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Cigarettes are displayed behind the counter of a convenient store.
Report

Discourage smoking by minimizing access to cigarettes

Douglas Luke, Ross A. Hammond, Todd Combs, Amy Sorg, Matt Kasman, Austen Mack-Crane, Kurt Ribisl, and Lisa Henriksen

Approximately 40 percent of U.S. adolescents aged 13-16 years live within walking distance of a tobacco retailer, and nearly half visit these stores at least weekly. Though living in neighborhoods with higher tobacco retailer density leads to greater tobacco use, little is known about how policy actually affects retailer density.

In a paper published in the May 2017 edition of the American Journal of Public Health (AJPH), researchers from the Brookings Institution, Washington University, Stanford University, and the University of North Carolina use computational simulations to explore the relationship between tobacco retailer policy and subsequent tobacco purchase behavior in communities. Their findings highlight the importance of tailoring policy to suit community features and layering multiple policies.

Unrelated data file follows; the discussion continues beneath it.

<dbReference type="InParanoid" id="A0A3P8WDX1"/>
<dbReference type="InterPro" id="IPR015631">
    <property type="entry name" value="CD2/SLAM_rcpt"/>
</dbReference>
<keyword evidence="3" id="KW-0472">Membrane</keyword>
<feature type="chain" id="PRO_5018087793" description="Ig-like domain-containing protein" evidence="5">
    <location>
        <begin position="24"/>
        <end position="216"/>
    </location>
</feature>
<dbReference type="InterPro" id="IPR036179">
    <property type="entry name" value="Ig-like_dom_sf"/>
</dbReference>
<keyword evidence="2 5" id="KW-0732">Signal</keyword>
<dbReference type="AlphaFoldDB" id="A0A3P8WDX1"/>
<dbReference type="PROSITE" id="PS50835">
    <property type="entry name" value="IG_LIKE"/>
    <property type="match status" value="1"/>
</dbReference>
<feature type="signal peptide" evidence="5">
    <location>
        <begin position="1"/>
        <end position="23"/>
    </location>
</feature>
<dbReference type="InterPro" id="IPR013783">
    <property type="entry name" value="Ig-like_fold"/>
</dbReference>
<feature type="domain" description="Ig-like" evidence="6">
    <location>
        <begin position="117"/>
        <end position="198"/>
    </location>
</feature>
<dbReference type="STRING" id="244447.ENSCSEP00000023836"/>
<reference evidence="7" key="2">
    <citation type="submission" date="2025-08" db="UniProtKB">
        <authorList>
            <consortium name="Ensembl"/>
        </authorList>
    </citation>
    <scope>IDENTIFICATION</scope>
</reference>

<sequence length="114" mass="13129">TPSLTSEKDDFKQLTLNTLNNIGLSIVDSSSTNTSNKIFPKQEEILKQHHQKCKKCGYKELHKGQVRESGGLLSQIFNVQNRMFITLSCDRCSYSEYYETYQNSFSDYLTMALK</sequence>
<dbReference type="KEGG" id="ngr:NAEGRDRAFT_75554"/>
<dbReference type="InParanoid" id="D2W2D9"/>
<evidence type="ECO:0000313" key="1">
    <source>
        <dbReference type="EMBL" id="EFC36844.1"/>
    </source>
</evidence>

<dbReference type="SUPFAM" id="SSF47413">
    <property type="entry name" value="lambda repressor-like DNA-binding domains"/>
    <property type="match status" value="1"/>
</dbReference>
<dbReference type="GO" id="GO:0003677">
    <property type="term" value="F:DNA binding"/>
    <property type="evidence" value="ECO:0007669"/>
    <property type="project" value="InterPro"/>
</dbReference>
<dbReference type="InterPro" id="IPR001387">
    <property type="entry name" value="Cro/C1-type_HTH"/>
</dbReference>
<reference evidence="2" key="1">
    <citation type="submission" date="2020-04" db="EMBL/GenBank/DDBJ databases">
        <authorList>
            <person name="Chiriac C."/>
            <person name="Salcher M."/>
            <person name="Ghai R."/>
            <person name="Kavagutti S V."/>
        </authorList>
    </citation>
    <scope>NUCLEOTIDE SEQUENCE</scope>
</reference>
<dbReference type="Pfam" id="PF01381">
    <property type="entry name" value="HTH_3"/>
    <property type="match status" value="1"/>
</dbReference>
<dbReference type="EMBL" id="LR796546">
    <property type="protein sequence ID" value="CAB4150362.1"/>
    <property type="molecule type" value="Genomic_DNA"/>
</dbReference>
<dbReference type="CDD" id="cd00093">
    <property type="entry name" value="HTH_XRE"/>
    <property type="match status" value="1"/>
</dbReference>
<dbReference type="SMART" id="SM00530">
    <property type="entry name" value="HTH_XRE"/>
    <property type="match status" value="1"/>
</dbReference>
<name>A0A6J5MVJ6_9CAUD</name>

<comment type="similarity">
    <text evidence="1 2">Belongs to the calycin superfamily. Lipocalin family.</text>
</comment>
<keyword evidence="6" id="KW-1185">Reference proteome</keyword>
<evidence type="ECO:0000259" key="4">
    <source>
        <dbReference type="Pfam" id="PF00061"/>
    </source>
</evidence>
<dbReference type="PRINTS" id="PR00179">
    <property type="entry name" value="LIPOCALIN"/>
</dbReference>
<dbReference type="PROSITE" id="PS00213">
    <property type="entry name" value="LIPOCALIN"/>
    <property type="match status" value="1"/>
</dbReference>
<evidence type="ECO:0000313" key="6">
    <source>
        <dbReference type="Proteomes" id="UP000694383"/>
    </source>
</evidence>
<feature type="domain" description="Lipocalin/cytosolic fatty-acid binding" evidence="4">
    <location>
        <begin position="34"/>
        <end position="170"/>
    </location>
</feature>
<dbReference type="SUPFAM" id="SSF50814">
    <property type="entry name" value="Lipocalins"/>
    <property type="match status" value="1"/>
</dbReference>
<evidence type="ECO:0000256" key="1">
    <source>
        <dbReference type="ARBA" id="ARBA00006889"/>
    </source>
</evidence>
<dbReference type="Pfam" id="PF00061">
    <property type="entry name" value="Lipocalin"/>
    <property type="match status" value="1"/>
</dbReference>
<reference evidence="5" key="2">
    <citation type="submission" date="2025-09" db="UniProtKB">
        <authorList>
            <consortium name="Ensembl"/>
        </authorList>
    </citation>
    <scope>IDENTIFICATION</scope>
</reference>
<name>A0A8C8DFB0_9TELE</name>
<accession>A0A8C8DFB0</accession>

Read the infographic below to learn more or access the full paper, “Tobacco Town: Computational modeling of policy options to reduce tobacco retailer density,” on the AJPH website.

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Authors

Amy Sorg

Senior Data Analyst, Center for Public Health Systems Science - Washington University

Matt Kasman

Assistant Research Director, - Center for Social Dynamics and Policy

K

Kurt Ribisl

Professor, Gillings School of Global Public Health - University of North Carolina

Lisa Henriksen

Senior Research Scientist - Stanford Prevention Research Center

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